A Printable Guide To Creative Commons Something you probably see a lot of these days as you browse the internet is Creative Commons licensing. You’ll see many graphics that say something like ‘shared under a Creative Commons license’, or you’ll see a little rectangular graphic with some signs in them. Since we live in an age where most of our information comes from the internet in some way or another, its useful to know when and how it is ok to use something that you’ve found. We’ve already taken a look at some fair use guidelines (which comes along with a brief mention of Creative Commons licensing), but we thought that this handy infographic below gave a great, easy to read and understand version of the different types of CC licenses available. Keep reading to learn more. These licenses allow you to easily give others the opportunity to share your work.

How to Cite and Credit Images February 26, 2014 With the massive uptake of web 2.0 technologies knowledge becomes much more democratized and anyone with internet connection can virtually access, read, re-use, and share online content at a spectacular speed. And while this technological boom has destroyed the shackles and geographical barriers that used to stand in the way of a fully literate society, copyright issues have been on the raise particularly with this growing mindset among millennials that anything findable online is free to use. Our job as teachers is to draw our students attention to the fact that copy-paste culture is destructive and that appropriate citations and crediting back the sources, if ever we are allowed to, are two important things we always need to invoke as we are dealing with both digital and non digital content. I have an entire section in this blog packed full of resources, tools and tips on how to teach your students about copyright, check it out here to learn more.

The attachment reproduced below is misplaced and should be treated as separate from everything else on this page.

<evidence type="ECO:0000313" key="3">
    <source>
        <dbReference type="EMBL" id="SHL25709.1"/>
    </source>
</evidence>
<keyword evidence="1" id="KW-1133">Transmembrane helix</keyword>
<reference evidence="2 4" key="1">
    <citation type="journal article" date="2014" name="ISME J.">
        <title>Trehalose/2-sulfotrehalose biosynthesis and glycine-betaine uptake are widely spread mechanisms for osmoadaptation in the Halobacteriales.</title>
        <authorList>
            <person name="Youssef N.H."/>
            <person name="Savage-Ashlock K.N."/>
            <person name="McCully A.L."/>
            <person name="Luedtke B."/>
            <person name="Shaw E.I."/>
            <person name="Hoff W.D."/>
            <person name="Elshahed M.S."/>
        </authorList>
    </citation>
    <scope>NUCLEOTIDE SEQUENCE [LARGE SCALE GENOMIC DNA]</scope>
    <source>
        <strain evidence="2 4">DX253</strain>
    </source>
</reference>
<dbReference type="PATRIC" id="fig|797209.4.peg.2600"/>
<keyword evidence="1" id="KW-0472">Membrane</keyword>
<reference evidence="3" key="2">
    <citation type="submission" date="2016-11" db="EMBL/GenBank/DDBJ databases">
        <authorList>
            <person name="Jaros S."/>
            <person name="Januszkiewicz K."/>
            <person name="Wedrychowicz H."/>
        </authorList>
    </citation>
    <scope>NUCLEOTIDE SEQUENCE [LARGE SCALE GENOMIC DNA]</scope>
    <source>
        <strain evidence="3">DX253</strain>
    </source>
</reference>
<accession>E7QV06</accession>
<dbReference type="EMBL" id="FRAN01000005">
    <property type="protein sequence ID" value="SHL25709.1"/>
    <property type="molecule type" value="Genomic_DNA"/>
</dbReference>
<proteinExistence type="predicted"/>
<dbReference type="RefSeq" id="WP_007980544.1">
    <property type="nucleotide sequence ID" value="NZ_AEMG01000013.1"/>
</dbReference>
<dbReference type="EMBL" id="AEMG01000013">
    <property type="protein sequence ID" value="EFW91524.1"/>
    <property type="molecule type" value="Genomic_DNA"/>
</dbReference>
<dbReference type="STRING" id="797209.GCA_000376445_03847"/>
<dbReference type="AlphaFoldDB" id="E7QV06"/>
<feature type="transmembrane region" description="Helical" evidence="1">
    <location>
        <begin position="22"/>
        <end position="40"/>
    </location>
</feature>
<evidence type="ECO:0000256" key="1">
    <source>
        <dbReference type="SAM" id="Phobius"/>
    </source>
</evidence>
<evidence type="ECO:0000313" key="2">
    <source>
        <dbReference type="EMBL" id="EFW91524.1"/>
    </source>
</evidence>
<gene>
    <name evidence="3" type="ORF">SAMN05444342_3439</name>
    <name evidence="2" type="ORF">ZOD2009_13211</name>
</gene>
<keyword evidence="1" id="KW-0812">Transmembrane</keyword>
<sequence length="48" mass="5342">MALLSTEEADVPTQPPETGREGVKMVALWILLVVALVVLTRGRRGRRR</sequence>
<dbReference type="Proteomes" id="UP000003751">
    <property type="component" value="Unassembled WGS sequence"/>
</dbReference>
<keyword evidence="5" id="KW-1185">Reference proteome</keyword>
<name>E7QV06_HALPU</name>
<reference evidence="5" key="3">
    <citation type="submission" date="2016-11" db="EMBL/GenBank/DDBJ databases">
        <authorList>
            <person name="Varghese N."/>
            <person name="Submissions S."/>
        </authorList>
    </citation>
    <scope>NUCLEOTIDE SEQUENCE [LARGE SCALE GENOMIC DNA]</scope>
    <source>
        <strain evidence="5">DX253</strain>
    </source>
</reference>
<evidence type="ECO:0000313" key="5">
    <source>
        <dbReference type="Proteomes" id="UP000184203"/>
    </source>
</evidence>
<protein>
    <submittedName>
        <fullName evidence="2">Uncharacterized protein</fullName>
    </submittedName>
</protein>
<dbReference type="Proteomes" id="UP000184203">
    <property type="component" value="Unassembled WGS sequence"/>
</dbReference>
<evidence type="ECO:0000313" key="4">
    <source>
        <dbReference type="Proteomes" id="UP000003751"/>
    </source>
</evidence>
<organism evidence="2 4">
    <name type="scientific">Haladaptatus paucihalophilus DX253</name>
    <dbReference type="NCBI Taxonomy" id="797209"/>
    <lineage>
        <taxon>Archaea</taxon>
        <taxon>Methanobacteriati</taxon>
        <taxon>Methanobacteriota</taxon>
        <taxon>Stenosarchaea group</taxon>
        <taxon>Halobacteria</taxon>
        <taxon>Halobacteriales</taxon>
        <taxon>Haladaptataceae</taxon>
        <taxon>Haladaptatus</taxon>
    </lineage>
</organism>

Creative Commons Licenses Explained In Plain English Welcome to my blog! If you would like to keep updated on new posts, please consider subscribing via RSS feed or subscribe through email by using the box in the sidebar. In addition, consider following me on Twitter, Google+, or Facebook. Thanks for visiting SaraFHawkins.com! One of the best ways to find usable copyrighted works, especially images, is to find someone who wants to share their work under a Creative Commons license. Since 2002, Creative Commons has been giving creators a way to share their work without having to relinquish copyright or individually license their work.